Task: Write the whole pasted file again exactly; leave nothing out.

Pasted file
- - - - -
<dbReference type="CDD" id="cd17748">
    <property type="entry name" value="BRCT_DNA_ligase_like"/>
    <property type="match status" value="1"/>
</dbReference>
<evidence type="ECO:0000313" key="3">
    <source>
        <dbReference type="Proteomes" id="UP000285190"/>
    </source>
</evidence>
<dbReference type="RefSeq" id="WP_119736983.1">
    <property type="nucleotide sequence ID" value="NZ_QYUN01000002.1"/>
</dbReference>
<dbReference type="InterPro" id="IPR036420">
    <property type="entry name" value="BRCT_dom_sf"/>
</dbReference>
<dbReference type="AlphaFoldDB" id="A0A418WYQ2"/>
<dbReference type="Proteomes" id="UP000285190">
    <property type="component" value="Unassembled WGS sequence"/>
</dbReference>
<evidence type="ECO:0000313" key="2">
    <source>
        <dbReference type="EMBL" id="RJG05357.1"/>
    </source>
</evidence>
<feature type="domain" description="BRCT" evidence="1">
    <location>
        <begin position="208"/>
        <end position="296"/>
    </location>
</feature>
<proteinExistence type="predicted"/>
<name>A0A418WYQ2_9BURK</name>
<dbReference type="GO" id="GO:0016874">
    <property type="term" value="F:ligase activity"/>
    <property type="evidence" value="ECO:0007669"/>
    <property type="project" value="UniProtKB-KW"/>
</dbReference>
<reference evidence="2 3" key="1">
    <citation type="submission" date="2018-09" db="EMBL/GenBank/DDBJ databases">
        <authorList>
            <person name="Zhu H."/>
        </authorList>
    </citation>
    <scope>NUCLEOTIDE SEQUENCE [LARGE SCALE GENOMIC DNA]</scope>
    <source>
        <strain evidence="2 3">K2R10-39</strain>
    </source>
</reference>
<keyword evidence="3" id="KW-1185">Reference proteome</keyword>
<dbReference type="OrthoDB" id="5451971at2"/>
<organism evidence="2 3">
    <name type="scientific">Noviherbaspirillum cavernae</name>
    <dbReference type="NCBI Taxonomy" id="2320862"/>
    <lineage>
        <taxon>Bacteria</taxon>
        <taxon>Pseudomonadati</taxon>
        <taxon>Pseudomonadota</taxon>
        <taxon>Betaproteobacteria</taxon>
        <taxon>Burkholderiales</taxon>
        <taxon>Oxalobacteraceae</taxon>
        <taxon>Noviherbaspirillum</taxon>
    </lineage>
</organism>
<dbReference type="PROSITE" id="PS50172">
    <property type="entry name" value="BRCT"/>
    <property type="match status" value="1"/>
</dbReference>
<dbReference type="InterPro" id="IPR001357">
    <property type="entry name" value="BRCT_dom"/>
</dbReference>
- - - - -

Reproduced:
<dbReference type="CDD" id="cd17748">
    <property type="entry name" value="BRCT_DNA_ligase_like"/>
    <property type="match status" value="1"/>
</dbReference>
<evidence type="ECO:0000313" key="3">
    <source>
        <dbReference type="Proteomes" id="UP000285190"/>
    </source>
</evidence>
<dbReference type="RefSeq" id="WP_119736983.1">
    <property type="nucleotide sequence ID" value="NZ_QYUN01000002.1"/>
</dbReference>
<dbReference type="InterPro" id="IPR036420">
    <property type="entry name" value="BRCT_dom_sf"/>
</dbReference>
<dbReference type="AlphaFoldDB" id="A0A418WYQ2"/>
<dbReference type="Proteomes" id="UP000285190">
    <property type="component" value="Unassembled WGS sequence"/>
</dbReference>
<evidence type="ECO:0000313" key="2">
    <source>
        <dbReference type="EMBL" id="RJG05357.1"/>
    </source>
</evidence>
<feature type="domain" description="BRCT" evidence="1">
    <location>
        <begin position="208"/>
        <end position="296"/>
    </location>
</feature>
<proteinExistence type="predicted"/>
<name>A0A418WYQ2_9BURK</name>
<dbReference type="GO" id="GO:0016874">
    <property type="term" value="F:ligase activity"/>
    <property type="evidence" value="ECO:0007669"/>
    <property type="project" value="UniProtKB-KW"/>
</dbReference>
<reference evidence="2 3" key="1">
    <citation type="submission" date="2018-09" db="EMBL/GenBank/DDBJ databases">
        <authorList>
            <person name="Zhu H."/>
        </authorList>
    </citation>
    <scope>NUCLEOTIDE SEQUENCE [LARGE SCALE GENOMIC DNA]</scope>
    <source>
        <strain evidence="2 3">K2R10-39</strain>
    </source>
</reference>
<keyword evidence="3" id="KW-1185">Reference proteome</keyword>
<dbReference type="OrthoDB" id="5451971at2"/>
<organism evidence="2 3">
    <name type="scientific">Noviherbaspirillum cavernae</name>
    <dbReference type="NCBI Taxonomy" id="2320862"/>
    <lineage>
        <taxon>Bacteria</taxon>
        <taxon>Pseudomonadati</taxon>
        <taxon>Pseudomonadota</taxon>
        <taxon>Betaproteobacteria</taxon>
        <taxon>Burkholderiales</taxon>
        <taxon>Oxalobacteraceae</taxon>
        <taxon>Noviherbaspirillum</taxon>
    </lineage>
</organism>
<dbReference type="PROSITE" id="PS50172">
    <property type="entry name" value="BRCT"/>
    <property type="match status" value="1"/>
</dbReference>
<dbReference type="InterPro" id="IPR001357">
    <property type="entry name" value="BRCT_dom"/>
</dbReference>